Chicano Batman first timers, you’ve been missing out. Immensely.


Composed of four talented Latinos—Bardo Martinez (vocals, guitar, organ), Carlos Arevalo (guitar), Eduardo Arenas (bass, vocals) and Gabriel Villa (drums, percussion)—from and beyond LA, Chicano Batman‘s music is a killer blend of the ’60s oldies and ’70s psychedelics that resonates at such a fundamental level.

The band got their name from a reference to a comic book character but with a twist. “Chicano Batman started from a drawing. It started with a drawing that was just a Batman that looked as though he could have been from El Salvador or Mexico or somewhere in Latin America,” Bardo Martinez, frontman, stated. ” So right away it was just like, Chicano. Chicano embodies this identity of somebody from mixed origins but obviously most people know it as Mexican-American. So it was just this Mexican-American Batman. And so right away I connected the UFW Eagle to the bat, like it just made sense. Like, Chicano Batman. The Chicano movement was something started in the late 60’s that coalesced with united farmworkers. You have Cesar Chavez you have all these individuals who were trying to fight for political justice. Much like the Black Panthers.

The quartet formed and began writing music in 2008, developing a distinguishable sound that gives off a tropical, political, and soulful vibe. “It’s not our intention to be political, it’s just where we’re at,” says bassist, Eduardo Arenas. “Creating a song that talks about your environment that’s just as timeless as any love song,” adds Martínez. “For this particular record the intention wasn’t to have a ‘political record’, the intention was to have truthful songs.”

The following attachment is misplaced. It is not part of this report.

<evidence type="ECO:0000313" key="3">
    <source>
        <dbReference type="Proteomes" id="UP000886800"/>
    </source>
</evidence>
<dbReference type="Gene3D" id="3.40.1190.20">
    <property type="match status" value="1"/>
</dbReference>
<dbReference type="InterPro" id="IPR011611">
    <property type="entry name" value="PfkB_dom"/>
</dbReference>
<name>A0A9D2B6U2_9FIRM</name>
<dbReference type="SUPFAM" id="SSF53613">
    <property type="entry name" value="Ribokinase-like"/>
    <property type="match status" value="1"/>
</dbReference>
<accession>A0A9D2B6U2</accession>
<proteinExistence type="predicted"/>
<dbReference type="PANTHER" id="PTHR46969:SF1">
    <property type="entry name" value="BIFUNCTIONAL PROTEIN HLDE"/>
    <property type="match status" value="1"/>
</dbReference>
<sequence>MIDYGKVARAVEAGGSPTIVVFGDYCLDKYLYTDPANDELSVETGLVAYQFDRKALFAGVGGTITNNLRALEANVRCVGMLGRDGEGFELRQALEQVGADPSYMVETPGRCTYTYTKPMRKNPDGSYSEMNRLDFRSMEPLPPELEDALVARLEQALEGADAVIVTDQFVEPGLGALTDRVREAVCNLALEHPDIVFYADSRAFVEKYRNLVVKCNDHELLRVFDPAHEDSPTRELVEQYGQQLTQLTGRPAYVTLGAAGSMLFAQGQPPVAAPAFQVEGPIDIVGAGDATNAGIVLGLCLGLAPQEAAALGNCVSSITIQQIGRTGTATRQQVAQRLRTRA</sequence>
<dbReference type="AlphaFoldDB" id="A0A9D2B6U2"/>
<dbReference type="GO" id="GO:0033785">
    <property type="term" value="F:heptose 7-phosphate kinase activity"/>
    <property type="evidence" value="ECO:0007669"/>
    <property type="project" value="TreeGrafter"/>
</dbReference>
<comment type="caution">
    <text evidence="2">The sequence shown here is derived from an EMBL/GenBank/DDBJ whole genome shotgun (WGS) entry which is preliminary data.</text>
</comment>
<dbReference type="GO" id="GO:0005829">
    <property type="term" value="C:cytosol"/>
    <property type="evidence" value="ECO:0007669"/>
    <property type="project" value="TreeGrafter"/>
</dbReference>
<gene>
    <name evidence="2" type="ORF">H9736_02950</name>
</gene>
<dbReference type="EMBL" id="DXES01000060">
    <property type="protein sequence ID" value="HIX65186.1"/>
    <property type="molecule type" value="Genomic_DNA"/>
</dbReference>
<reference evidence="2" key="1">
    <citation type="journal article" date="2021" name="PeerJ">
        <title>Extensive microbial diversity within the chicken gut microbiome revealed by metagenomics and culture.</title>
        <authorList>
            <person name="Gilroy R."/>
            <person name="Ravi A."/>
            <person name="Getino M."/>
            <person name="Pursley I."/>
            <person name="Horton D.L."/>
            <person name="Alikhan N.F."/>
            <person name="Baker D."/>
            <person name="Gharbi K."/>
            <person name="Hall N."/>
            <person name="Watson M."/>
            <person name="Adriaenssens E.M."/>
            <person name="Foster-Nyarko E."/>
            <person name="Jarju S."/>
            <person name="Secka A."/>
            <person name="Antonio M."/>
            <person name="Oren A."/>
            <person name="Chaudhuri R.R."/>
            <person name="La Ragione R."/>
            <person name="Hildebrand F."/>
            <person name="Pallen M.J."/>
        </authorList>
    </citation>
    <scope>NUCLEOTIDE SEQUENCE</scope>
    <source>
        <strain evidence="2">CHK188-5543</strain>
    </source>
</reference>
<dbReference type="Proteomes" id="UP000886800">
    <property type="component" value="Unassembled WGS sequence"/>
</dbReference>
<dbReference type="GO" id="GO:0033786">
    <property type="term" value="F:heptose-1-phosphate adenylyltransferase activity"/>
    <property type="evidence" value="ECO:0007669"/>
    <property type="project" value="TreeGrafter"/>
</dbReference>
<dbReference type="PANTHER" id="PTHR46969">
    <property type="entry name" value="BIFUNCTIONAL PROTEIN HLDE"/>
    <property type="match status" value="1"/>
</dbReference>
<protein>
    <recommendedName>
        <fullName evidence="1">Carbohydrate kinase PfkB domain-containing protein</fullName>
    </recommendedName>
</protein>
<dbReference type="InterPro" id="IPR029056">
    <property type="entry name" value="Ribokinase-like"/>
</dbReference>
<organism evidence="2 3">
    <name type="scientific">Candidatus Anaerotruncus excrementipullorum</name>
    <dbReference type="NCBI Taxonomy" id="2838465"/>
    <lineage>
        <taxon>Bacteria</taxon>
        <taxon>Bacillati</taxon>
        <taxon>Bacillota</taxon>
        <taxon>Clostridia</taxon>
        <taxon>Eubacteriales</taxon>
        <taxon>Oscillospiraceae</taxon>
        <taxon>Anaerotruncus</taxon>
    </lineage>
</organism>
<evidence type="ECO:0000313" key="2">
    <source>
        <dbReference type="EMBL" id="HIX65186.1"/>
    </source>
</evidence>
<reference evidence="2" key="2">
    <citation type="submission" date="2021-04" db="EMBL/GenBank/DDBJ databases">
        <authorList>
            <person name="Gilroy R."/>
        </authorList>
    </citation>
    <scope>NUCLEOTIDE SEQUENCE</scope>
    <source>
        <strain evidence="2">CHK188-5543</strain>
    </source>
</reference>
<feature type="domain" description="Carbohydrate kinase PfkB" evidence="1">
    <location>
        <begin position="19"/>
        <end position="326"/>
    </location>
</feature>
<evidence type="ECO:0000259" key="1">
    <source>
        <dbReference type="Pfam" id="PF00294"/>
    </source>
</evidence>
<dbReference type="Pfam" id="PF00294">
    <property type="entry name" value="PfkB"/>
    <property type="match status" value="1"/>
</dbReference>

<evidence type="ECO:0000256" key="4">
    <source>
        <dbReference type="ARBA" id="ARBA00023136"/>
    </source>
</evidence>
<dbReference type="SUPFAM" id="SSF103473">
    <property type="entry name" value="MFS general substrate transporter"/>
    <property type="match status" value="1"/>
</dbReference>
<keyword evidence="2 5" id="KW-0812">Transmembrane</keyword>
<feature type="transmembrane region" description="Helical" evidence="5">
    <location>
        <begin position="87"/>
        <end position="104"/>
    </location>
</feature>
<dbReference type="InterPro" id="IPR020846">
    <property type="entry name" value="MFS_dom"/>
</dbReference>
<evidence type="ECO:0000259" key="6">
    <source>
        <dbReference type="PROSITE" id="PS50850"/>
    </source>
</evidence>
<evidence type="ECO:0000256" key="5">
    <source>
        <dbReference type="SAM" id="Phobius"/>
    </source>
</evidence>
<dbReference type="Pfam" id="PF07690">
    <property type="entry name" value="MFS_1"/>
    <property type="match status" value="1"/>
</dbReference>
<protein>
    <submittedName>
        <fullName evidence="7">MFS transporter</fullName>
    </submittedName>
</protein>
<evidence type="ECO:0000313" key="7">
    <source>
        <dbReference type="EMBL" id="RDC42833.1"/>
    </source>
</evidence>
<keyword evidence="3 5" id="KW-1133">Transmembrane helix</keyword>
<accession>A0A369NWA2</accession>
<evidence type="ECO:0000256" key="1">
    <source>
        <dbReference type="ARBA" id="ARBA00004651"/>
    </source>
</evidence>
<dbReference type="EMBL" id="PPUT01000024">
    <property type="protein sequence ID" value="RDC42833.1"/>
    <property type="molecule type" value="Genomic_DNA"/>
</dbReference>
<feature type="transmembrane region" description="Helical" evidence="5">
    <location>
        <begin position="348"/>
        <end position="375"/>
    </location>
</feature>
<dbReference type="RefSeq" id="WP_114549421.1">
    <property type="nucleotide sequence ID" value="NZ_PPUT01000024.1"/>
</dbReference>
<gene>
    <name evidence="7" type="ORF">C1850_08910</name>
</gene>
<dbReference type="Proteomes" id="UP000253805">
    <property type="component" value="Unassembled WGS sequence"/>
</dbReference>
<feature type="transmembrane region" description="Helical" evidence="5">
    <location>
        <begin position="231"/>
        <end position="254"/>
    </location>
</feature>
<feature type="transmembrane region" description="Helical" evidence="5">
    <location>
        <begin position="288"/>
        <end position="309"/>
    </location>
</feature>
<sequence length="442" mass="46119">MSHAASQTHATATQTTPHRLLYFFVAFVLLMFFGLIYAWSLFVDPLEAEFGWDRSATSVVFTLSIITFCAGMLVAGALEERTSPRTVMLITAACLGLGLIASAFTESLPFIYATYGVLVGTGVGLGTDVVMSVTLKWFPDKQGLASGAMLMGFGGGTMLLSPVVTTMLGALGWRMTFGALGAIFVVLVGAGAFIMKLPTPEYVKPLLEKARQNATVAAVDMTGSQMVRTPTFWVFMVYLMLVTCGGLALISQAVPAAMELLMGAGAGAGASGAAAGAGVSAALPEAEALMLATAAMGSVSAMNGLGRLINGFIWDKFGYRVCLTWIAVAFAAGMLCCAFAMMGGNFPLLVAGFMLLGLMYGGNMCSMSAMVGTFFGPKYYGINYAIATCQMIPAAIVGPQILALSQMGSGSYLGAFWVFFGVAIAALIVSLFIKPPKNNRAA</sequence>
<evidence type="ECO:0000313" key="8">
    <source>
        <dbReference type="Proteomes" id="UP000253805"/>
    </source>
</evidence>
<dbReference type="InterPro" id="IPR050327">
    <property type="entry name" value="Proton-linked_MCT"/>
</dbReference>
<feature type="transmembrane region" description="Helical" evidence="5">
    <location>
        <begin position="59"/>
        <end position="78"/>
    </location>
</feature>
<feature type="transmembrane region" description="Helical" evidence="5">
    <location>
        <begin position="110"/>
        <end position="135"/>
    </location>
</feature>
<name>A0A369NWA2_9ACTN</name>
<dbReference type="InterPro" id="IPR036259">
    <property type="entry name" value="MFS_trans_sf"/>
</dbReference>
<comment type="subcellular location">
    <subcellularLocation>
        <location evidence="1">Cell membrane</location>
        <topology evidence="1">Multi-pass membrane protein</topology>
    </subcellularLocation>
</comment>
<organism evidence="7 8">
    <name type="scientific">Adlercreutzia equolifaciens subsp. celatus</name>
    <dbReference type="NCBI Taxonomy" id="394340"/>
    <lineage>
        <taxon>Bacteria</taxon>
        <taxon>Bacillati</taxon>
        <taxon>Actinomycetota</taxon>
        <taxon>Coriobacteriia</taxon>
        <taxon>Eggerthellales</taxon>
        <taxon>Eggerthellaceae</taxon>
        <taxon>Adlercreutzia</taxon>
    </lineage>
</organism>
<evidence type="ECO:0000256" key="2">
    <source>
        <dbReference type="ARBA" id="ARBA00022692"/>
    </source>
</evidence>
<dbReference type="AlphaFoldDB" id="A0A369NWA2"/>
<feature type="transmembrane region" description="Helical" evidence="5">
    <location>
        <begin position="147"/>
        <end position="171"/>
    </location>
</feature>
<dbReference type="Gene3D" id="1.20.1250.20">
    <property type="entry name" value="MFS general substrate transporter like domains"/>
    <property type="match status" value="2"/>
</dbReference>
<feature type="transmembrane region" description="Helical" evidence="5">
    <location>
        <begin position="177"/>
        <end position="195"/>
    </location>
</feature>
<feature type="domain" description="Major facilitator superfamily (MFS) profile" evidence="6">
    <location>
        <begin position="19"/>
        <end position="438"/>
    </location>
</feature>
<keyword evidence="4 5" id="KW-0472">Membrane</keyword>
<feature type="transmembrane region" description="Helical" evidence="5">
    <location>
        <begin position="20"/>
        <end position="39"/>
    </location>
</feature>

Although we know that the band is made up of men, Chicano Batman dismantles the patriarchy by oftentimes writing their music from a perspective of women, which is a great way of thinking if I must say so myself.

I understand how music is male-dominated. I mean, we are a boy band. We live in a patriarchy, but I try to refer to things in a feminine way,” singer Bardo Martinez said in an interview. “For example, I have this one song that refers to God as Her. I’ve been around a lot of amazing women who have influenced me, politically too. I went to school, I know what’s f**ked up in the world, and I want to be opposite of that. I want to speak against that sh*t.

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